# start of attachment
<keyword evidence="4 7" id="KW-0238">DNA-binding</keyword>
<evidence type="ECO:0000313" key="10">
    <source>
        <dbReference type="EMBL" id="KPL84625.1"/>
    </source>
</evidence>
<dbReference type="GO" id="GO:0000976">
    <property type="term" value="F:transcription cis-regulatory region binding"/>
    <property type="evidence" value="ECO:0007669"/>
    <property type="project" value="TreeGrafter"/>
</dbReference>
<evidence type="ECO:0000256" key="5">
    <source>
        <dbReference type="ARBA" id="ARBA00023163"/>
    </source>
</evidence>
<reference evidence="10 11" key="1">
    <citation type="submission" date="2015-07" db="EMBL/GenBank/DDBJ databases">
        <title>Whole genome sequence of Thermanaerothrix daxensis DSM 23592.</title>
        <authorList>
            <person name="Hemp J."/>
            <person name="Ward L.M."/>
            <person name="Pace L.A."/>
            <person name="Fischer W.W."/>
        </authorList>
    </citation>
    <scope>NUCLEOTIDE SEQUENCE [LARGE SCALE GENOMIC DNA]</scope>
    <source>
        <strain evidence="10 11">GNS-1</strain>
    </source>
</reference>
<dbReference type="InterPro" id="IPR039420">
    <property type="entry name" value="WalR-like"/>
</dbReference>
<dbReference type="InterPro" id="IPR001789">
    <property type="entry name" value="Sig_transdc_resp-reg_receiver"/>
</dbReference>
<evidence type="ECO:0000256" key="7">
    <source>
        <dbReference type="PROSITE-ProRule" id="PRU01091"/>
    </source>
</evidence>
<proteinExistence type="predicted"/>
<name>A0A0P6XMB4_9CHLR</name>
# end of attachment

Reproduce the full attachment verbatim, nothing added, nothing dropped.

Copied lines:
<keyword evidence="4 7" id="KW-0238">DNA-binding</keyword>
<evidence type="ECO:0000313" key="10">
    <source>
        <dbReference type="EMBL" id="KPL84625.1"/>
    </source>
</evidence>
<dbReference type="GO" id="GO:0000976">
    <property type="term" value="F:transcription cis-regulatory region binding"/>
    <property type="evidence" value="ECO:0007669"/>
    <property type="project" value="TreeGrafter"/>
</dbReference>
<evidence type="ECO:0000256" key="5">
    <source>
        <dbReference type="ARBA" id="ARBA00023163"/>
    </source>
</evidence>
<reference evidence="10 11" key="1">
    <citation type="submission" date="2015-07" db="EMBL/GenBank/DDBJ databases">
        <title>Whole genome sequence of Thermanaerothrix daxensis DSM 23592.</title>
        <authorList>
            <person name="Hemp J."/>
            <person name="Ward L.M."/>
            <person name="Pace L.A."/>
            <person name="Fischer W.W."/>
        </authorList>
    </citation>
    <scope>NUCLEOTIDE SEQUENCE [LARGE SCALE GENOMIC DNA]</scope>
    <source>
        <strain evidence="10 11">GNS-1</strain>
    </source>
</reference>
<dbReference type="InterPro" id="IPR039420">
    <property type="entry name" value="WalR-like"/>
</dbReference>
<dbReference type="InterPro" id="IPR001789">
    <property type="entry name" value="Sig_transdc_resp-reg_receiver"/>
</dbReference>
<evidence type="ECO:0000256" key="7">
    <source>
        <dbReference type="PROSITE-ProRule" id="PRU01091"/>
    </source>
</evidence>
<proteinExistence type="predicted"/>
<name>A0A0P6XMB4_9CHLR</name>